• 9. Insurance Sector Reform The government's policies since July 2004 have been to develop and reform the financial sector; regulate markets and upgrade their organizational and legislative structures, strengthen capital structures of financial institutions and protect investors' rights. The non-bank financial sector reform program consists of two phases; the first phase (2005-2008) and the second phase (2009-2012). The first phase aimed at building financial institutions, ensuring they are soundly structured and subjugated to strict supervision in order to enhance the financial sector's efficiency and ensure its stability and liquidity. As for the insurance sector, this phase aimed at restructuring the insurance companies by adopting a set of goals as follows: First: Restructuring State-held Insurance Companies. This goal was achieved by: • Establishing the Insurance Holding Company. • Merging public insurance companies. • Establishing Misr Real Estate Asset Management Company. • Injecting new bloods to achieve efficiency of management. Second: Strengthening Legislative Structure of the Insurance Sector. This goal was achieved by: • Implementing the approach of supervision on the basis of risk assessment and management and rules of financial adequacy of institutions operating in the market. • Supporting financial and administrative independence of the regulatory authority. • Enhancing the role of the Insurance Federation and making its membership obligatory for insurance companies and associations.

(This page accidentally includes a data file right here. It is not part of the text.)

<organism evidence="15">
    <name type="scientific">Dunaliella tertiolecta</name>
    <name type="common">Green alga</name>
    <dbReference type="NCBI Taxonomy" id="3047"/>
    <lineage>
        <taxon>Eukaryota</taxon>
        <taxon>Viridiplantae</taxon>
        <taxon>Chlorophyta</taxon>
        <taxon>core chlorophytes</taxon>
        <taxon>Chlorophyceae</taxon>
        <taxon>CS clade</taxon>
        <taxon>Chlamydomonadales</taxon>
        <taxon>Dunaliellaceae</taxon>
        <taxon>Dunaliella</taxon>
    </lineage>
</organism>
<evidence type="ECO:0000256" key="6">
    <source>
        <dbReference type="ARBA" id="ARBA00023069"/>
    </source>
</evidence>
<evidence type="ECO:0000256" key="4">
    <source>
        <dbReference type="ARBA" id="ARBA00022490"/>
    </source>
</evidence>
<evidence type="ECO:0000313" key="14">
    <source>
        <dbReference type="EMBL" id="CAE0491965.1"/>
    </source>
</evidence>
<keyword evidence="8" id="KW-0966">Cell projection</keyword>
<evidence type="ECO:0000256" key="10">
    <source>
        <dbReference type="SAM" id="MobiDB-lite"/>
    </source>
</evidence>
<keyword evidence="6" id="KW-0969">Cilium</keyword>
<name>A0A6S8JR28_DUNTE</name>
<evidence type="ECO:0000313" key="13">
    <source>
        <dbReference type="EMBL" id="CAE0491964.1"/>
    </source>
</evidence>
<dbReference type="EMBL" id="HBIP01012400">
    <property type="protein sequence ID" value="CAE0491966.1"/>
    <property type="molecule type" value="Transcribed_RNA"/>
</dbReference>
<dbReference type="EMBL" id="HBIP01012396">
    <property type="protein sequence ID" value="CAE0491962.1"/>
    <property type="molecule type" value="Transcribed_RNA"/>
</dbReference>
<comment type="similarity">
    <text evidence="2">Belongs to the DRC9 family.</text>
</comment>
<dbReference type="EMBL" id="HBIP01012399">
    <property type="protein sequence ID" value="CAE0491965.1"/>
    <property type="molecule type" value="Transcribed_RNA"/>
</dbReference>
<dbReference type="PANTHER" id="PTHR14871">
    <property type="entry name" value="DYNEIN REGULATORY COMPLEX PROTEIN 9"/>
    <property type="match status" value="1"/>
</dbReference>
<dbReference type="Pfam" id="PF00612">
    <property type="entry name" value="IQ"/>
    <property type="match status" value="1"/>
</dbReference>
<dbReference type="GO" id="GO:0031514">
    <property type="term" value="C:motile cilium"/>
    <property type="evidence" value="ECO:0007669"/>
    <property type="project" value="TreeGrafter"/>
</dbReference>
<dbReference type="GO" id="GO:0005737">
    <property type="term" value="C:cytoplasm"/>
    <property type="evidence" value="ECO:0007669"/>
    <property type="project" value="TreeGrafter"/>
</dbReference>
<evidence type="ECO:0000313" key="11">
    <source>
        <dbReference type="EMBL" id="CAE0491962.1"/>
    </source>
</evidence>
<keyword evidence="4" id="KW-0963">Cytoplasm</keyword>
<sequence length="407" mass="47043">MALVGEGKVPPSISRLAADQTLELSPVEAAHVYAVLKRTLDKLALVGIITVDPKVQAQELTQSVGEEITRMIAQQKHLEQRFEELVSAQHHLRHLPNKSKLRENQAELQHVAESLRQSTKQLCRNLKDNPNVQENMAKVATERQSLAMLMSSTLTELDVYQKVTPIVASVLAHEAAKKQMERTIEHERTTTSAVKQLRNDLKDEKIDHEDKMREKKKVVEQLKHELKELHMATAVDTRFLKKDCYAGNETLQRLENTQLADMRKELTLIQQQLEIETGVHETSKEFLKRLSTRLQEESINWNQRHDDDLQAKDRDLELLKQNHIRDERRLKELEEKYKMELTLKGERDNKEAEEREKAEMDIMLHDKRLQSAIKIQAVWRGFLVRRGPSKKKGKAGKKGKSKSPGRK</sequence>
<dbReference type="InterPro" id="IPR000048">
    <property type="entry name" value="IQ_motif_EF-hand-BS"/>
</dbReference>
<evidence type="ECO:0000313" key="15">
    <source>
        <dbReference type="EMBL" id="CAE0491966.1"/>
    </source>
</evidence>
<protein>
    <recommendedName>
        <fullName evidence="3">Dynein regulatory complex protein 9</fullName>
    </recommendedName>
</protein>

• 10. • Achieving specialty of insurance activity by separating life insurance from property insurance. • Re-organizing the insurance brokerage profession, allowing legal entities to perform this activity and training brokerage staff. • Increasing minimum issued capital to LE 60 million for life insurance companies and LE 60 million for general insurance companies and adjusting existing companies' situations within five years. Third: Increasing the Sector's Contribution to Economic Activity: This goal was achieved by: • Reducing the cost of transactions and developing valuation and pricing mechanisms of insurance services. • Developing the accounting framework of insurance activity in line with international standards. • Developing rules and procedures regulating different insurance services. The second phase of the financial reform program (2009-2012) will adopt the following components to develop and reform the insurance sector: 1. Focus on insurance of SMEs and micro insurance in co-operation with expert institutions, benefiting from experiences of large companies and other countries including Singapore, S.Korea, Brazil and Malaysia. 2. New legislation to be developed in the insurance sector; including the issuance of private and optional pension funds law and medical care companies' law, finalizing a policyholders’ protection fund, while issuing legislation and standards necessary for performing micro insurance. 3. The General Authority for Financial Supervision, which started its mission in July 2009. It was established to enhance supervision of non-bank financial institutions, including insurance companies, develop regulatory coordination and increase efficiency. 4. Developing rules of supervision on insurance companies operating